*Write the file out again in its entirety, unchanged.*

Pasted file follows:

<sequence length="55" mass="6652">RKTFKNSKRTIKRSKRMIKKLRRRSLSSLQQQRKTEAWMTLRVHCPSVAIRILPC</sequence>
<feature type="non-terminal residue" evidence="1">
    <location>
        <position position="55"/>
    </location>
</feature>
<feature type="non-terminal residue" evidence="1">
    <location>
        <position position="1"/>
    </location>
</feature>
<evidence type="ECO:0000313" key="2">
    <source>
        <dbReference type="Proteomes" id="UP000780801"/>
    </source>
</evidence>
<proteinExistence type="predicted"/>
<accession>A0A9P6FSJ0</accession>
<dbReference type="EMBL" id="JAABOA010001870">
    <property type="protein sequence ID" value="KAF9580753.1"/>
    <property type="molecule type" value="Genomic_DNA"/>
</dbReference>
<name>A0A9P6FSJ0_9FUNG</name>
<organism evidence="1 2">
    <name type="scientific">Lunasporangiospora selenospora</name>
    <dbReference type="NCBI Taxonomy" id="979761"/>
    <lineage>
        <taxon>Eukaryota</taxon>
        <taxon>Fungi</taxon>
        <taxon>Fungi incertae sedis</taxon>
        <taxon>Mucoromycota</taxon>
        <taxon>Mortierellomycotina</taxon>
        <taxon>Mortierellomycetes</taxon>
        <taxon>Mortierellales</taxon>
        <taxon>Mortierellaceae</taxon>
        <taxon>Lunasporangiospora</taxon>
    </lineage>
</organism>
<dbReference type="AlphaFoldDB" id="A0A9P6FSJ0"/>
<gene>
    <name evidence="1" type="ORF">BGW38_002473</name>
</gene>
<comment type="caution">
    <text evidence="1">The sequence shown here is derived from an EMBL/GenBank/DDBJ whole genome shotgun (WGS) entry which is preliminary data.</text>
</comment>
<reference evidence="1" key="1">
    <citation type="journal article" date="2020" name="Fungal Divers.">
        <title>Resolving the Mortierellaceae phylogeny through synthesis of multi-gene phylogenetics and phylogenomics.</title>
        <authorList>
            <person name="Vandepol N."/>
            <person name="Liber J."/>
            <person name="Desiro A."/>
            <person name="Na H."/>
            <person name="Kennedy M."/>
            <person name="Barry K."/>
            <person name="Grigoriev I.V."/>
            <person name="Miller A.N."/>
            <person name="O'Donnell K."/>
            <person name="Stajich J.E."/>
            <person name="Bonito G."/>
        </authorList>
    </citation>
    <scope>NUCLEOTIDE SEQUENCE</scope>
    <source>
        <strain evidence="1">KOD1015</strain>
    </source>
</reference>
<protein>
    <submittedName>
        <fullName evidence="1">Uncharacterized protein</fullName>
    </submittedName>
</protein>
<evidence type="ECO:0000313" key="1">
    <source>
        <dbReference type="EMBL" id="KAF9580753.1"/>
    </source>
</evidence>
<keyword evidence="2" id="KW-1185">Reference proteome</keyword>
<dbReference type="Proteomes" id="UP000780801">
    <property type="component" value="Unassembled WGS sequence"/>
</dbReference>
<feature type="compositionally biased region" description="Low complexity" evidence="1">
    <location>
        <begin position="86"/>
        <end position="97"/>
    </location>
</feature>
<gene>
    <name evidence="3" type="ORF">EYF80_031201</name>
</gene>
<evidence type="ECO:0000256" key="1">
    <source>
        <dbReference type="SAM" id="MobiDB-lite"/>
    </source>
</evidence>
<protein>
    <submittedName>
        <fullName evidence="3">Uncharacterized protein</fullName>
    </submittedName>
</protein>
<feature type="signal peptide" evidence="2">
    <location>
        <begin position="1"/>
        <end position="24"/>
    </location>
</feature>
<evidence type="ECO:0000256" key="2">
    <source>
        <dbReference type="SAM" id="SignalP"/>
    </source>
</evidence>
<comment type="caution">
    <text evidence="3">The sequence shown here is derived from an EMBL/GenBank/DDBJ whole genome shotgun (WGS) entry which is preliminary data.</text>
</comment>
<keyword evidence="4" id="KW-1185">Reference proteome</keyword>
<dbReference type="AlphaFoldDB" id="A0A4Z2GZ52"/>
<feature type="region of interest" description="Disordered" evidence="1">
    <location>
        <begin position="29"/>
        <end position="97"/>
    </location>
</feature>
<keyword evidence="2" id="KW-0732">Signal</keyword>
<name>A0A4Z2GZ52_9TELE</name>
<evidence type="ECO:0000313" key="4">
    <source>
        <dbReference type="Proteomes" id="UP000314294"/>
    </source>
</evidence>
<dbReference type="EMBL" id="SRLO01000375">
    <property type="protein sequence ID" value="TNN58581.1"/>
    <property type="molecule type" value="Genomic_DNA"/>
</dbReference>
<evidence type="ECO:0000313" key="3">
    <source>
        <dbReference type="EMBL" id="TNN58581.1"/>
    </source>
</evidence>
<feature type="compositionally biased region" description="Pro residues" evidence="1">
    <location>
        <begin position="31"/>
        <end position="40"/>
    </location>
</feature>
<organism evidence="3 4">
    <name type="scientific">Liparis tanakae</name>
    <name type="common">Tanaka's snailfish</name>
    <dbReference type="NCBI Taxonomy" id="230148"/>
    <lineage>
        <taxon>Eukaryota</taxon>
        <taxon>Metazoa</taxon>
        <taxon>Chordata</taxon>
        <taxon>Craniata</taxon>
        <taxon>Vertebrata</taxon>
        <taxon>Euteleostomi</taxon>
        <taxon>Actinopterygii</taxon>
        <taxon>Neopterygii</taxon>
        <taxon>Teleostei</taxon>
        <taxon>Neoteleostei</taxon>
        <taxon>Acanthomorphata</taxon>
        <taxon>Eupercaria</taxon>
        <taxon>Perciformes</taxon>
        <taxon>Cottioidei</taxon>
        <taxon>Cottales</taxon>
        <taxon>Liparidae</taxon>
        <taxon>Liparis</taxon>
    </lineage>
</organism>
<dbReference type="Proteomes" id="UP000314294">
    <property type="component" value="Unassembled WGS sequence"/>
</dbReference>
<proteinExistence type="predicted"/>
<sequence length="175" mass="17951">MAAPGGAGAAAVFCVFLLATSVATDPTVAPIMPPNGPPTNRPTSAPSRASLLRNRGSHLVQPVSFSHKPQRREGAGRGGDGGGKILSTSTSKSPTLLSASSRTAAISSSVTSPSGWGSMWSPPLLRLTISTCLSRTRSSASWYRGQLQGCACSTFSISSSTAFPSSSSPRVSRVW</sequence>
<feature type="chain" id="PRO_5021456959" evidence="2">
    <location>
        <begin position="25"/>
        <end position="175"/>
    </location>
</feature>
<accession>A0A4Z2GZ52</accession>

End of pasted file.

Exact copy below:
<sequence length="55" mass="6652">RKTFKNSKRTIKRSKRMIKKLRRRSLSSLQQQRKTEAWMTLRVHCPSVAIRILPC</sequence>
<feature type="non-terminal residue" evidence="1">
    <location>
        <position position="55"/>
    </location>
</feature>
<feature type="non-terminal residue" evidence="1">
    <location>
        <position position="1"/>
    </location>
</feature>
<evidence type="ECO:0000313" key="2">
    <source>
        <dbReference type="Proteomes" id="UP000780801"/>
    </source>
</evidence>
<proteinExistence type="predicted"/>
<accession>A0A9P6FSJ0</accession>
<dbReference type="EMBL" id="JAABOA010001870">
    <property type="protein sequence ID" value="KAF9580753.1"/>
    <property type="molecule type" value="Genomic_DNA"/>
</dbReference>
<name>A0A9P6FSJ0_9FUNG</name>
<organism evidence="1 2">
    <name type="scientific">Lunasporangiospora selenospora</name>
    <dbReference type="NCBI Taxonomy" id="979761"/>
    <lineage>
        <taxon>Eukaryota</taxon>
        <taxon>Fungi</taxon>
        <taxon>Fungi incertae sedis</taxon>
        <taxon>Mucoromycota</taxon>
        <taxon>Mortierellomycotina</taxon>
        <taxon>Mortierellomycetes</taxon>
        <taxon>Mortierellales</taxon>
        <taxon>Mortierellaceae</taxon>
        <taxon>Lunasporangiospora</taxon>
    </lineage>
</organism>
<dbReference type="AlphaFoldDB" id="A0A9P6FSJ0"/>
<gene>
    <name evidence="1" type="ORF">BGW38_002473</name>
</gene>
<comment type="caution">
    <text evidence="1">The sequence shown here is derived from an EMBL/GenBank/DDBJ whole genome shotgun (WGS) entry which is preliminary data.</text>
</comment>
<reference evidence="1" key="1">
    <citation type="journal article" date="2020" name="Fungal Divers.">
        <title>Resolving the Mortierellaceae phylogeny through synthesis of multi-gene phylogenetics and phylogenomics.</title>
        <authorList>
            <person name="Vandepol N."/>
            <person name="Liber J."/>
            <person name="Desiro A."/>
            <person name="Na H."/>
            <person name="Kennedy M."/>
            <person name="Barry K."/>
            <person name="Grigoriev I.V."/>
            <person name="Miller A.N."/>
            <person name="O'Donnell K."/>
            <person name="Stajich J.E."/>
            <person name="Bonito G."/>
        </authorList>
    </citation>
    <scope>NUCLEOTIDE SEQUENCE</scope>
    <source>
        <strain evidence="1">KOD1015</strain>
    </source>
</reference>
<protein>
    <submittedName>
        <fullName evidence="1">Uncharacterized protein</fullName>
    </submittedName>
</protein>
<evidence type="ECO:0000313" key="1">
    <source>
        <dbReference type="EMBL" id="KAF9580753.1"/>
    </source>
</evidence>
<keyword evidence="2" id="KW-1185">Reference proteome</keyword>
<dbReference type="Proteomes" id="UP000780801">
    <property type="component" value="Unassembled WGS sequence"/>
</dbReference>
<feature type="compositionally biased region" description="Low complexity" evidence="1">
    <location>
        <begin position="86"/>
        <end position="97"/>
    </location>
</feature>
<gene>
    <name evidence="3" type="ORF">EYF80_031201</name>
</gene>
<evidence type="ECO:0000256" key="1">
    <source>
        <dbReference type="SAM" id="MobiDB-lite"/>
    </source>
</evidence>
<protein>
    <submittedName>
        <fullName evidence="3">Uncharacterized protein</fullName>
    </submittedName>
</protein>
<feature type="signal peptide" evidence="2">
    <location>
        <begin position="1"/>
        <end position="24"/>
    </location>
</feature>
<evidence type="ECO:0000256" key="2">
    <source>
        <dbReference type="SAM" id="SignalP"/>
    </source>
</evidence>
<comment type="caution">
    <text evidence="3">The sequence shown here is derived from an EMBL/GenBank/DDBJ whole genome shotgun (WGS) entry which is preliminary data.</text>
</comment>
<keyword evidence="4" id="KW-1185">Reference proteome</keyword>
<dbReference type="AlphaFoldDB" id="A0A4Z2GZ52"/>
<feature type="region of interest" description="Disordered" evidence="1">
    <location>
        <begin position="29"/>
        <end position="97"/>
    </location>
</feature>
<keyword evidence="2" id="KW-0732">Signal</keyword>
<name>A0A4Z2GZ52_9TELE</name>
<evidence type="ECO:0000313" key="4">
    <source>
        <dbReference type="Proteomes" id="UP000314294"/>
    </source>
</evidence>
<dbReference type="EMBL" id="SRLO01000375">
    <property type="protein sequence ID" value="TNN58581.1"/>
    <property type="molecule type" value="Genomic_DNA"/>
</dbReference>
<evidence type="ECO:0000313" key="3">
    <source>
        <dbReference type="EMBL" id="TNN58581.1"/>
    </source>
</evidence>
<feature type="compositionally biased region" description="Pro residues" evidence="1">
    <location>
        <begin position="31"/>
        <end position="40"/>
    </location>
</feature>
<organism evidence="3 4">
    <name type="scientific">Liparis tanakae</name>
    <name type="common">Tanaka's snailfish</name>
    <dbReference type="NCBI Taxonomy" id="230148"/>
    <lineage>
        <taxon>Eukaryota</taxon>
        <taxon>Metazoa</taxon>
        <taxon>Chordata</taxon>
        <taxon>Craniata</taxon>
        <taxon>Vertebrata</taxon>
        <taxon>Euteleostomi</taxon>
        <taxon>Actinopterygii</taxon>
        <taxon>Neopterygii</taxon>
        <taxon>Teleostei</taxon>
        <taxon>Neoteleostei</taxon>
        <taxon>Acanthomorphata</taxon>
        <taxon>Eupercaria</taxon>
        <taxon>Perciformes</taxon>
        <taxon>Cottioidei</taxon>
        <taxon>Cottales</taxon>
        <taxon>Liparidae</taxon>
        <taxon>Liparis</taxon>
    </lineage>
</organism>
<dbReference type="Proteomes" id="UP000314294">
    <property type="component" value="Unassembled WGS sequence"/>
</dbReference>
<proteinExistence type="predicted"/>
<sequence length="175" mass="17951">MAAPGGAGAAAVFCVFLLATSVATDPTVAPIMPPNGPPTNRPTSAPSRASLLRNRGSHLVQPVSFSHKPQRREGAGRGGDGGGKILSTSTSKSPTLLSASSRTAAISSSVTSPSGWGSMWSPPLLRLTISTCLSRTRSSASWYRGQLQGCACSTFSISSSTAFPSSSSPRVSRVW</sequence>
<feature type="chain" id="PRO_5021456959" evidence="2">
    <location>
        <begin position="25"/>
        <end position="175"/>
    </location>
</feature>
<accession>A0A4Z2GZ52</accession>